Going downhill fast is actually a good thing. Fell runner Damian Hall explains why he loves the sport
Fell is an old name for a hill in the north of England, and fell races usually go to the top of one, then back down again. That sounds simple (races can be as short as 45 minutes) but it’s actually as brutal as a barrel-load of chainsaws. The terrain is rough, the gradient unfriendly, and your quads and calves will shriek, but it’ll get you in shape to tackle any running challenge.
I’ve been fell running for a couple of years and I’ve finished in a few top fives, including the Welsh 1,000m Peaks Race (32km with 2,678m of ascent), as well as completing the South Wales Traverse (118km across 31 summits over 600m with 5,000m of ascent). Here’s how to conquer the hills.
ON THE UP
Running steeply uphill is fine – for about 30 seconds. In a fell race it’ll be 30 minutes
minimum. It’s not long before your legs are filling with lactic acid and you’ll want to stop, sit down and possibly cry. The solution is better endurance. Build up until you can run on hill terrain for at least 90 minutes. Add hill sprints to build fell-specific muscles and raise both your lactic threshold and VO2 max – do 50 seconds steeply uphill at high intensity for six reps, with a recovery jog back down. Increase the session by two reps each time.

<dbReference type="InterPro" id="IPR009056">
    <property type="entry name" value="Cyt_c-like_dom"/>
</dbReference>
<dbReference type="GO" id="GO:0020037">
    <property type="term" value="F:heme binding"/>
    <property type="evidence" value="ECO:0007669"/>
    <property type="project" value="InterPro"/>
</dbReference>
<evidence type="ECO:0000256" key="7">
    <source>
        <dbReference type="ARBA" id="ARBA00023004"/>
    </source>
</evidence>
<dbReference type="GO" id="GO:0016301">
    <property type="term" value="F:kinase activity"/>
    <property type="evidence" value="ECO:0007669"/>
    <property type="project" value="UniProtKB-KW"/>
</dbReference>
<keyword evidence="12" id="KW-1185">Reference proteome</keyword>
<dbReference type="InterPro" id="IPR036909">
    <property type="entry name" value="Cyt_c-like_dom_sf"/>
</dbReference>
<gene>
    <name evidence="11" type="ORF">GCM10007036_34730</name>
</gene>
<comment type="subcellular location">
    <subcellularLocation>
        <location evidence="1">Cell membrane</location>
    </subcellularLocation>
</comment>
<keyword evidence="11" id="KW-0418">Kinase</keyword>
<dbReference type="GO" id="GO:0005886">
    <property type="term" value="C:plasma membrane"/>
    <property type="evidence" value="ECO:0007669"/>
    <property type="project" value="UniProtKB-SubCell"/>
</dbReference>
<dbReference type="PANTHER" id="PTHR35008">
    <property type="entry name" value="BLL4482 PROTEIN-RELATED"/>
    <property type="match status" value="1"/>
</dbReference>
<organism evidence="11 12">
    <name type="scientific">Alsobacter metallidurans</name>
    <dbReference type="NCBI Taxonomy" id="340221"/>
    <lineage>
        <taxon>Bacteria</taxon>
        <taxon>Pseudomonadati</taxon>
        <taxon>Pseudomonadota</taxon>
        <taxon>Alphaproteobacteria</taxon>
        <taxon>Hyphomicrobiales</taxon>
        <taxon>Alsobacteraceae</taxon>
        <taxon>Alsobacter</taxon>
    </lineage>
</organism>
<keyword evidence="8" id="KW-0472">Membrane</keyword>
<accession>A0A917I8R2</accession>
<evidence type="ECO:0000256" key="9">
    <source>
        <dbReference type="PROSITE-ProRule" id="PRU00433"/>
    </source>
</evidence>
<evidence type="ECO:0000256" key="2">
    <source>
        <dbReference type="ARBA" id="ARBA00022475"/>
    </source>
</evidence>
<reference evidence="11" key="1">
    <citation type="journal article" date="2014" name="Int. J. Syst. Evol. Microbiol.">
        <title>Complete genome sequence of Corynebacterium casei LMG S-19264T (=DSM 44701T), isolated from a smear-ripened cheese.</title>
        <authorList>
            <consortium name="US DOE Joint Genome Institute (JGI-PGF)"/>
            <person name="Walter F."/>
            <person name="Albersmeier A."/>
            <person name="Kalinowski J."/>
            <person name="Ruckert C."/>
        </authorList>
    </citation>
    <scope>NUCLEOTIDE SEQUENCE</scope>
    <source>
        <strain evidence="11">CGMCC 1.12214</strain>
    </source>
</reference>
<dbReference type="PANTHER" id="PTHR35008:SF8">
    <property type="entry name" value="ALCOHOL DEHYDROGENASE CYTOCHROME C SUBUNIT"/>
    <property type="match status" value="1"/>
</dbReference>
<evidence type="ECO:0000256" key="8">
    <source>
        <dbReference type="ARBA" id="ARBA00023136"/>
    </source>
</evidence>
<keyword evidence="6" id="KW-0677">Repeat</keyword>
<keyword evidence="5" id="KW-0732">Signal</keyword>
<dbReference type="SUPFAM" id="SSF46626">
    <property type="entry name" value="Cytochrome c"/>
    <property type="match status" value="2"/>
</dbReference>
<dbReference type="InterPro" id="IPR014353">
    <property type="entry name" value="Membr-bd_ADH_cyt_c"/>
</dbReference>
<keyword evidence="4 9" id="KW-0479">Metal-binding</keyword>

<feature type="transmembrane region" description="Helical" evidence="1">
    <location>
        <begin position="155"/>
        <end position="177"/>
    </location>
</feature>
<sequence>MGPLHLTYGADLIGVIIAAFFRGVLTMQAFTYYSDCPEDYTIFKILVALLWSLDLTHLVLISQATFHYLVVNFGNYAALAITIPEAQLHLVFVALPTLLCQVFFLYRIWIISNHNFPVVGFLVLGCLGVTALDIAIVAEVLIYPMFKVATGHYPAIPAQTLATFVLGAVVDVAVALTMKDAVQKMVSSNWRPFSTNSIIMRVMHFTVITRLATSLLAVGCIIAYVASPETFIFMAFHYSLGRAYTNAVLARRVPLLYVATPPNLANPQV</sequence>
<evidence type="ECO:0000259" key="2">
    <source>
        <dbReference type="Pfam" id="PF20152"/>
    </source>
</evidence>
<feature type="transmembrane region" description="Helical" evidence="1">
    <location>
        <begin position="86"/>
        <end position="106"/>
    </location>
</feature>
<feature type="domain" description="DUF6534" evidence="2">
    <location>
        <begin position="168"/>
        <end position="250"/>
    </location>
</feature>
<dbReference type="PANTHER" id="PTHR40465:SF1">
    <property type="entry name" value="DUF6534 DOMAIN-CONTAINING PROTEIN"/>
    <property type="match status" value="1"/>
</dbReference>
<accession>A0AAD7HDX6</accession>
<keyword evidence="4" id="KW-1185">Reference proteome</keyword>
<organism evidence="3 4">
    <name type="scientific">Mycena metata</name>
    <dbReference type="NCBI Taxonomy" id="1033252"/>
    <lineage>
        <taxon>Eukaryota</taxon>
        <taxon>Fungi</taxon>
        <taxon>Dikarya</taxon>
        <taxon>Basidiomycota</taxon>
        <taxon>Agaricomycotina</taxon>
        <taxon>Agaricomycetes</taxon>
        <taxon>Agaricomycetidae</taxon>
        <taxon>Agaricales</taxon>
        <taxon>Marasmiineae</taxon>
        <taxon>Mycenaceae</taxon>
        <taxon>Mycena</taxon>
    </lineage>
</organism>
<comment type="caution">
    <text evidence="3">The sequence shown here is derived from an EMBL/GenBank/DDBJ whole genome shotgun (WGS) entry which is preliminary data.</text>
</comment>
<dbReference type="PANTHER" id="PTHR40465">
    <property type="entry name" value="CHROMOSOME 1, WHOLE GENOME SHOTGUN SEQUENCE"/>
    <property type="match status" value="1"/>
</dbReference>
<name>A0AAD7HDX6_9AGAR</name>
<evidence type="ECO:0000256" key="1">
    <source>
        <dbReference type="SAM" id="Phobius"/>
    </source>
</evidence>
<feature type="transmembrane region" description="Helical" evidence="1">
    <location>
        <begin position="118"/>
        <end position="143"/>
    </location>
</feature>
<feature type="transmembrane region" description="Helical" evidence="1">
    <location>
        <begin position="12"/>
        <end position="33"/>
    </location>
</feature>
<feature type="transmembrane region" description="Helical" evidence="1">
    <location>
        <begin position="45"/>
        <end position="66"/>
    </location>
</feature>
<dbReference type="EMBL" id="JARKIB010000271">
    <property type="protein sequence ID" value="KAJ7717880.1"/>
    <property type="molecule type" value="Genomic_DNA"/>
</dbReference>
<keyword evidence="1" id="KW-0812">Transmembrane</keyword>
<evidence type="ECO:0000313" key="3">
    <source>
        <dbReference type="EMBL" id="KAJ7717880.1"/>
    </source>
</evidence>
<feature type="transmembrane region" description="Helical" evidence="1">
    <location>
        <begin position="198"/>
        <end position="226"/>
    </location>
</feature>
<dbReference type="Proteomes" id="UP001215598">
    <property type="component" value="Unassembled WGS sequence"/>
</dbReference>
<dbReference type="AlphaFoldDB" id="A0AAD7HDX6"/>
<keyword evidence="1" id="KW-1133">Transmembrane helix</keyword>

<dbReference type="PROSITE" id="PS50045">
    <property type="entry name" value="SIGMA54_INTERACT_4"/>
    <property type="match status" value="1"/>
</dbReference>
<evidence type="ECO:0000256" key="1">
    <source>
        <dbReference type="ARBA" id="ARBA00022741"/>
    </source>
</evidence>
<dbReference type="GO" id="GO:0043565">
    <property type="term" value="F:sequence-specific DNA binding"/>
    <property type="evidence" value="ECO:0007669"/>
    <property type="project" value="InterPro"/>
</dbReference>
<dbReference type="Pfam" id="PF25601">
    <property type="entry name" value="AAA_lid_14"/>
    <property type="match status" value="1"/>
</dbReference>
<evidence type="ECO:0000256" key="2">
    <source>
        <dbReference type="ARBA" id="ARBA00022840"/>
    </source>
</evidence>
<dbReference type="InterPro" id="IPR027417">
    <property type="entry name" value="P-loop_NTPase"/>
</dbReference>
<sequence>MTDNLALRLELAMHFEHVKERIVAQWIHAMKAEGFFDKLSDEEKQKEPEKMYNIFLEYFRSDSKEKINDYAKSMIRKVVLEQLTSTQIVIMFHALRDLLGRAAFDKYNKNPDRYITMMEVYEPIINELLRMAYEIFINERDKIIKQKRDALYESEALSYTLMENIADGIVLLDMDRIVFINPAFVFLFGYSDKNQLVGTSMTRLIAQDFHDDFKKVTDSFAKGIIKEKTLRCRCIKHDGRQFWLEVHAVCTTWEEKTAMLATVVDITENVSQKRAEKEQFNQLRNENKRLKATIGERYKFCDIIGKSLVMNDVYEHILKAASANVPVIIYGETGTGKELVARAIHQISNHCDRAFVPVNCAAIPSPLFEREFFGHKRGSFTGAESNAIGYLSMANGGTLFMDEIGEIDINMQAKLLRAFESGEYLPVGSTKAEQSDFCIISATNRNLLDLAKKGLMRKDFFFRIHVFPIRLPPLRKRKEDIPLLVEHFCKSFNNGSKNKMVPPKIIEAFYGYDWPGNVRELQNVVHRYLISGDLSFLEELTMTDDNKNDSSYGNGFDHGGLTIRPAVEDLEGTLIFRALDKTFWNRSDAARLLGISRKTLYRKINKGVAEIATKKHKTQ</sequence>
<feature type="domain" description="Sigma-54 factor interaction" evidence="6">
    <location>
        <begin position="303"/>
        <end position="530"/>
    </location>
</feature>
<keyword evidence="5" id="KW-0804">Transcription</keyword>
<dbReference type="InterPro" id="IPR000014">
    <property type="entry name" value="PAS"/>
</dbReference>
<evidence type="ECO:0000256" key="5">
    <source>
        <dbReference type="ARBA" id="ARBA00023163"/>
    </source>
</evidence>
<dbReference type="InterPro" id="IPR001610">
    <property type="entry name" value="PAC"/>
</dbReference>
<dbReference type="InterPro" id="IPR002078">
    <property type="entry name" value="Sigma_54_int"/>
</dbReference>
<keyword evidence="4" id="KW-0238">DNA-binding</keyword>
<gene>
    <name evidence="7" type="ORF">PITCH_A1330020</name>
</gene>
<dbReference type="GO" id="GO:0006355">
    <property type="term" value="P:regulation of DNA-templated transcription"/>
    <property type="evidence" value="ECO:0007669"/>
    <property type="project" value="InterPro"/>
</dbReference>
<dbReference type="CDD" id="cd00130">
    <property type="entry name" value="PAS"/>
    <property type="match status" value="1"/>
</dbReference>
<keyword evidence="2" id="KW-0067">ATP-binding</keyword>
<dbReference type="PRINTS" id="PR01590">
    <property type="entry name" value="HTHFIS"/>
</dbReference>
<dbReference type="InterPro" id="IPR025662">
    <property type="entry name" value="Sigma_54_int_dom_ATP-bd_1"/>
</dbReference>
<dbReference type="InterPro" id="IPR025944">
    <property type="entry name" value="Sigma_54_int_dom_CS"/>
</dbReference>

The downhill is your giddy reward for the climb, but it takes skill and concentration. It’ll be steep, treacherously uneven and unstable, but the relief of being able to move at speed can make you go too fast and fall. Most of the stress goes through your quads, ankles and knees (see the box below for tips), and you can strengthen your quads and ankles with cycling and hill walks.
Uneven terrain asks big questions of your body, but the stronger your core, the faster and more safely you’ll move. To build core strength, do double- and single-leg bridges and side planks with your top leg raised. Start with 15-second holds and increase the hold time as they get easier.
FELLS WITH BENEFITS
Exercising outdoors taps into the ‘biophilia effect’ – your innate desire to be connected to nature and the psychological lift that gives. Hill running also hones proprioception (your sense of balance and body awareness) as well as developing strength and responsiveness in joints and muscles. Running off-road offers more of a workout than road running – lateral muscles are used, for example, such as the peroneal and adductor muscles – and fell running turns it all up to 11.